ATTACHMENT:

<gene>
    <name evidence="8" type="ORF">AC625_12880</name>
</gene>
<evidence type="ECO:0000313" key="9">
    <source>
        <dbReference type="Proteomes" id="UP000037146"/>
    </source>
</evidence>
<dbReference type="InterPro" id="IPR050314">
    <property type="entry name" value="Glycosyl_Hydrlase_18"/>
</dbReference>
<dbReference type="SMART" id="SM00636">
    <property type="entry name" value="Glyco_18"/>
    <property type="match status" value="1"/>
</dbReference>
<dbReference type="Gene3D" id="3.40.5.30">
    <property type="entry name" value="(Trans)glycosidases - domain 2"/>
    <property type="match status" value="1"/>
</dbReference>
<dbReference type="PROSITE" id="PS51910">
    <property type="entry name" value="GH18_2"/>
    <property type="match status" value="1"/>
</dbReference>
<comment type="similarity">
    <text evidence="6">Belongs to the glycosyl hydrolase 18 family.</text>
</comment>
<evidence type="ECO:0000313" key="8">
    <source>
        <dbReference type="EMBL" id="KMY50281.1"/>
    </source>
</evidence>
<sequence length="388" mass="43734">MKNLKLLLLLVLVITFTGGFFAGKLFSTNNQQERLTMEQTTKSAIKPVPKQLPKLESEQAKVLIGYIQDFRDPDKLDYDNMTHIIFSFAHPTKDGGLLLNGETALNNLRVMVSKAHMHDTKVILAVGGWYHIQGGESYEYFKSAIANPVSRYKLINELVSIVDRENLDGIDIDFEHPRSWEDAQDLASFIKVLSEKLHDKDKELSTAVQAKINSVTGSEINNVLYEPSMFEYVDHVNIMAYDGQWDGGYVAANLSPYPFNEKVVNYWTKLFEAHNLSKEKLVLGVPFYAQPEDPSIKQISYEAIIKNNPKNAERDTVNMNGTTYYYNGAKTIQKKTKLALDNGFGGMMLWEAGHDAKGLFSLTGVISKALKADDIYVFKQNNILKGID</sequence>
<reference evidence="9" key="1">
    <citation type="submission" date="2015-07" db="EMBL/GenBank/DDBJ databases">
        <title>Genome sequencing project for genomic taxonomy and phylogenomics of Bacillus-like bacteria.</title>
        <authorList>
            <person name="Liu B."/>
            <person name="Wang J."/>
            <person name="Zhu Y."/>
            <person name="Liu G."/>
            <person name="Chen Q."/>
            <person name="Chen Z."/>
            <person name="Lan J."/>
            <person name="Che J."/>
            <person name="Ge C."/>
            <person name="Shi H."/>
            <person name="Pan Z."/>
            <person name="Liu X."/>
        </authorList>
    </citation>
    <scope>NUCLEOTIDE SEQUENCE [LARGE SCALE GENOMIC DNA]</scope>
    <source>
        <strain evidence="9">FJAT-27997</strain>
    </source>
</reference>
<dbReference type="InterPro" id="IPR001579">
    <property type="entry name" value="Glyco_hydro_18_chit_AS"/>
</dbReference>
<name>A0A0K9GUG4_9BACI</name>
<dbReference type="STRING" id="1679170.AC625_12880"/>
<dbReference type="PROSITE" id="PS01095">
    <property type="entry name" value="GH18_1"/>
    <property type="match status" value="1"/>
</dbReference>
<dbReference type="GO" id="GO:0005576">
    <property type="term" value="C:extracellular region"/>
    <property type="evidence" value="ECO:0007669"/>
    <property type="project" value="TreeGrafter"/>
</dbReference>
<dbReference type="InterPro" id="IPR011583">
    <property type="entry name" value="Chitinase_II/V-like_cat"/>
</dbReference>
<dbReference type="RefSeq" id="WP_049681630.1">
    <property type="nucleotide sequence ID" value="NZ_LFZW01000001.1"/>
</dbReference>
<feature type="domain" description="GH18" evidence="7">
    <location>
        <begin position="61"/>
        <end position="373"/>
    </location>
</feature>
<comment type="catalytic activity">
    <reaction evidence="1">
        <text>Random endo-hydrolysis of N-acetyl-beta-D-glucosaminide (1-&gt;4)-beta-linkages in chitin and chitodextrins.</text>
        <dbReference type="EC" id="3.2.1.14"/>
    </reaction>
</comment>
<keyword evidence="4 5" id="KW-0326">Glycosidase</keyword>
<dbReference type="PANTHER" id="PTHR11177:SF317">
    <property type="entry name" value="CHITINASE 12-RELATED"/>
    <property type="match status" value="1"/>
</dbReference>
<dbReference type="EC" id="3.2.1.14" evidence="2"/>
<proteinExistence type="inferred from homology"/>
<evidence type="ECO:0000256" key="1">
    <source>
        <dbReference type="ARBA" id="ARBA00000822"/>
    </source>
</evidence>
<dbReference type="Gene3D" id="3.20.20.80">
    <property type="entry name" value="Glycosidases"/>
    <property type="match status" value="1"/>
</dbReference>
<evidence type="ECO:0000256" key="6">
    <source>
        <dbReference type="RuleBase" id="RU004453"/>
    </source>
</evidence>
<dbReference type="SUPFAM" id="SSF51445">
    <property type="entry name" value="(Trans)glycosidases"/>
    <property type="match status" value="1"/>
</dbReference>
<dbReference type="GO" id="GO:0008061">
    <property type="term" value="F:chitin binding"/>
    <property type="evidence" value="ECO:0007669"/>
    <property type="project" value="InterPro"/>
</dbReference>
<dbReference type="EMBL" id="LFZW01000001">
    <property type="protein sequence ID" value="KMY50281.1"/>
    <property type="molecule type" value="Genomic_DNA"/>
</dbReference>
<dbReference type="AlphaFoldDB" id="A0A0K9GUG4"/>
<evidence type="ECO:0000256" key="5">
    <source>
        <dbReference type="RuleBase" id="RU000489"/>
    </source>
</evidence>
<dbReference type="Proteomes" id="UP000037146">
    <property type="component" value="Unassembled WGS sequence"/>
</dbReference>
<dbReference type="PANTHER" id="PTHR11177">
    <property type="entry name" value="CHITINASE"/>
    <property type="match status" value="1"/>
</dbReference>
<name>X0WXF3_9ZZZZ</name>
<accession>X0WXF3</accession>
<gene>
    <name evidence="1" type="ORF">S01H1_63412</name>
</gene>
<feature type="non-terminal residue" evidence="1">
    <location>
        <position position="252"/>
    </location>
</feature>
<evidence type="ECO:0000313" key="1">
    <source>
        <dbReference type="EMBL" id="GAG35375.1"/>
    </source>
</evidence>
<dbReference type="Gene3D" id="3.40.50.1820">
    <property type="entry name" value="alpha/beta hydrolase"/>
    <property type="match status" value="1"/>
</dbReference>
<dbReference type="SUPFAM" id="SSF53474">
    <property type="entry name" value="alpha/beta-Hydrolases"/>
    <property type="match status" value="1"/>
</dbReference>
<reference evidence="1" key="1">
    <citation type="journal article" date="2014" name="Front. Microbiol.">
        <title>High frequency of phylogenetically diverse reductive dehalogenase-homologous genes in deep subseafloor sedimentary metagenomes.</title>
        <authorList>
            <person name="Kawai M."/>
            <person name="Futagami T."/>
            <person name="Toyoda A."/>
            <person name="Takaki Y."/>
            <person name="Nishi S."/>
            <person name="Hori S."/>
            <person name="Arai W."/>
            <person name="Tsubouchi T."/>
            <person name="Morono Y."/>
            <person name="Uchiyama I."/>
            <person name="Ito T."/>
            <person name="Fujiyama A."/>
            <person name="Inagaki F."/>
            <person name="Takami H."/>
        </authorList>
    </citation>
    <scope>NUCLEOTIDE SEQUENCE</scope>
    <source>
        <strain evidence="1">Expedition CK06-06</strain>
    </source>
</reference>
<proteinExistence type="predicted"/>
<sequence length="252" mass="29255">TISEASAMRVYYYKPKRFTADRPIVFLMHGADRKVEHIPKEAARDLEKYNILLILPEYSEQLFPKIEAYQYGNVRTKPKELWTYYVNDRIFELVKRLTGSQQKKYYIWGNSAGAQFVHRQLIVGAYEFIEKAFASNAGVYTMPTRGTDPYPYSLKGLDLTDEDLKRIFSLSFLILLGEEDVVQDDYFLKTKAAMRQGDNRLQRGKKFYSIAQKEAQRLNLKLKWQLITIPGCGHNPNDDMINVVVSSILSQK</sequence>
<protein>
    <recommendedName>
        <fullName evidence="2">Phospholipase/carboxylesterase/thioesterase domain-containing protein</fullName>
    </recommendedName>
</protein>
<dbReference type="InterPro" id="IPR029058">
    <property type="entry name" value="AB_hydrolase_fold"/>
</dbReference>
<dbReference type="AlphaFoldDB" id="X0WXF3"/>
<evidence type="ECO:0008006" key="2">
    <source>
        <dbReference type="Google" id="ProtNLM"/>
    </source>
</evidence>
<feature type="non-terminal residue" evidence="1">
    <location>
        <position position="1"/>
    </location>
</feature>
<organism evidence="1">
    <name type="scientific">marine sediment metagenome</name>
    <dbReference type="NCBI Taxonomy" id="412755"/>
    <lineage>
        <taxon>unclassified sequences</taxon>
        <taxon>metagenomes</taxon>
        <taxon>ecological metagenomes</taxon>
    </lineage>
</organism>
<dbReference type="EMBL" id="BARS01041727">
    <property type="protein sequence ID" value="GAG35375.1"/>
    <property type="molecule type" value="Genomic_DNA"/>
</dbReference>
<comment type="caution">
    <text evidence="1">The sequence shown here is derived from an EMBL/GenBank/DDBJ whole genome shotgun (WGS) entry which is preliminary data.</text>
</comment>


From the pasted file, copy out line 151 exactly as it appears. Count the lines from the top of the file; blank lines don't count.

    <property type="entry name" value="alpha/beta hydrolase"/>